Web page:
These are not passing fads, but deeper underlying trends that are likely to continue unless some of these issues are addressed.

 Kendzior: As bad as everything is, I honestly feel we’re not at a tipping point yet. We need to see the results of this election. The ghost writer for Donald Trump’s book The Art of the Deal recently said that under Trump’s presidency, there’s a possibility of nuclear war. That’s a possibility. We haven’t seen the full consequences of Brexit. We haven’t seen how common these terrorist attacks that have been happening really are. We haven’t been able to establish if this is part of a pattern, or a bunch of tragedies colliding at once. We’re still rolling downhill, and we haven’t arrived there, because we don’t have anyone in a position with the broad trust of the public. That loss of trust is key.

Whether or not what we’re at a global tipping point, are there other moments in relatively recent history that echo the global unrest we’re experiencing now? What threads can we pull from those moments to apply here?

Momani: The way I saw the early 1990s — the successive news items from the fall of the Berlin Wall to intervention in Iraq — it felt like in those moments you couldn’t keep up with the news. But in 1991, the major news choices were CNN… and CNN. Today the access to information has its virtues and its vices. It’s fantastic for me as a scholar and analyst, but it also has its demoralizing aspects. When you have so much information, you do get overload.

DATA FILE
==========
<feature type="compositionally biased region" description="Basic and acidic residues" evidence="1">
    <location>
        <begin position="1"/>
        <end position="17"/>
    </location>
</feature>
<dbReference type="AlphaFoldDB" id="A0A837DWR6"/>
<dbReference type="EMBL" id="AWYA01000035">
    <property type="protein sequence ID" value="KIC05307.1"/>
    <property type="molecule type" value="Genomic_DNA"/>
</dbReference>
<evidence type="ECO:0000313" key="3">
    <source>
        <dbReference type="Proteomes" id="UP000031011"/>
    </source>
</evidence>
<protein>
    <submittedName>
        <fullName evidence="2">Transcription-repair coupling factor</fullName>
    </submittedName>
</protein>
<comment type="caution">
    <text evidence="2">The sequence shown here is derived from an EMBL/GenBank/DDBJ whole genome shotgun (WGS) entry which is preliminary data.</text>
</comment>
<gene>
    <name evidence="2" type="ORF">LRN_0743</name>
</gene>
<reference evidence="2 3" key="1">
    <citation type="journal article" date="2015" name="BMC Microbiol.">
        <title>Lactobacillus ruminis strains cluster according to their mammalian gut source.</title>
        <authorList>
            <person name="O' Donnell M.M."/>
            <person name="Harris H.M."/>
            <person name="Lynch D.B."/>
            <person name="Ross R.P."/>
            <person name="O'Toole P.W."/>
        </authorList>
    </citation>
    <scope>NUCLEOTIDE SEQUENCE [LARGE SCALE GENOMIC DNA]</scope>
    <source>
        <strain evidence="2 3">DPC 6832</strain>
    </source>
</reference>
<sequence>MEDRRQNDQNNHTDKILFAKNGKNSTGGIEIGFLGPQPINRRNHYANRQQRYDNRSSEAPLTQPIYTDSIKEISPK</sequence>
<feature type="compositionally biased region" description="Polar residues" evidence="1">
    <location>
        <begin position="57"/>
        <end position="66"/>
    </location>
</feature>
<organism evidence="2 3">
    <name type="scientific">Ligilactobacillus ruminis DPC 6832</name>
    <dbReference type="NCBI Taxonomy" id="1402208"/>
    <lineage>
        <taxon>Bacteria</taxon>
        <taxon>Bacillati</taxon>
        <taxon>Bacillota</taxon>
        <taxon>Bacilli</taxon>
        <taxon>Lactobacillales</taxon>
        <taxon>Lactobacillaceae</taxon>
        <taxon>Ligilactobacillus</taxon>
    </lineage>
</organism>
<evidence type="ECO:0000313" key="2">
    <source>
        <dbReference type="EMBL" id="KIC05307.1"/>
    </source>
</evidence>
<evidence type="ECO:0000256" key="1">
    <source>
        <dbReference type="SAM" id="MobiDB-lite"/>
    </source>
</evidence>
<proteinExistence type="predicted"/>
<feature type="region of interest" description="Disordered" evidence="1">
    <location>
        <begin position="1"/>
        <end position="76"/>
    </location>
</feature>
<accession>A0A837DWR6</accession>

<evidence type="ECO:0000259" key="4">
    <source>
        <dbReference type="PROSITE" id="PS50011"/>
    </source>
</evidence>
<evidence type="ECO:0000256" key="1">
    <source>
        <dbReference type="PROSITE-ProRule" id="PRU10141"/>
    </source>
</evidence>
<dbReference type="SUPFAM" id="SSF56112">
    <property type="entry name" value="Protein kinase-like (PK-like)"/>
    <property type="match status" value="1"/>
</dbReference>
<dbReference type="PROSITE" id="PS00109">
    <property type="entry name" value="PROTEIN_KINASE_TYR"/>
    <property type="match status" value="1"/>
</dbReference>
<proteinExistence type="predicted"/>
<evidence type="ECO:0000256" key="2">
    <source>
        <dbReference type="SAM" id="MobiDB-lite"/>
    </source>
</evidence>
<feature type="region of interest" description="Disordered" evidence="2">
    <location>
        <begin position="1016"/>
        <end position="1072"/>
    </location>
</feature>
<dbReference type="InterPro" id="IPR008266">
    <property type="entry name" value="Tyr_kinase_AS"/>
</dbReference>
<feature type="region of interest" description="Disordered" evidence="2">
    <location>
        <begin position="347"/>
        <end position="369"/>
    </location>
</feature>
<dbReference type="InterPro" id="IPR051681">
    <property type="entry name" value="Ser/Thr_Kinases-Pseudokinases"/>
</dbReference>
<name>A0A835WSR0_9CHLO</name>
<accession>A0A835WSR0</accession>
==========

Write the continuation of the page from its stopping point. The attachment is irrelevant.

Stein: The late 1960s are very reminiscent of today. The United States was mired in Vietnam, and anger at the war exploded across campuses and into the streets. In Europe, a peace movement was beginning to build. Western industrial economies were gripped by stagflation and anger was growing at elites who could not seem to “fix” the problem. That moment led to the “neo-liberal” decade under Thatcher and Reagan, and to the withdrawal of the United States from foreign wars. We are now at the beginning of the counter-revolution against neo-liberal economic policies and retrenchment at home. It is tempting to believe that world history swings like a pendulum — but that would impose too much order on the messy processes of history.

Kendzior: This is definitely the worst it’s been in my lifetime.  I was 13 in 1992, a time of the Los Angeles riots, the contentious U.S. election, and of billionaires spouting bizarre theories. The level of violence on a worldwide scale, the animosity, the total loss of trust in institutions (whether it’s the state or the media) — I feel that trust has been really eroded. But that’s been going on for two decades, especially during the Bush administration

It helps people get stories out there that are well researched that are against the grain, but it also lets all these conspiracy theories fly, and people can’t figure out what’s true. One of the only things we can see that’s true are photographs and stories about dead bodies in the streets; that’s the one clear truth that people can cling to. When that’s your truth, the world feels very bleak.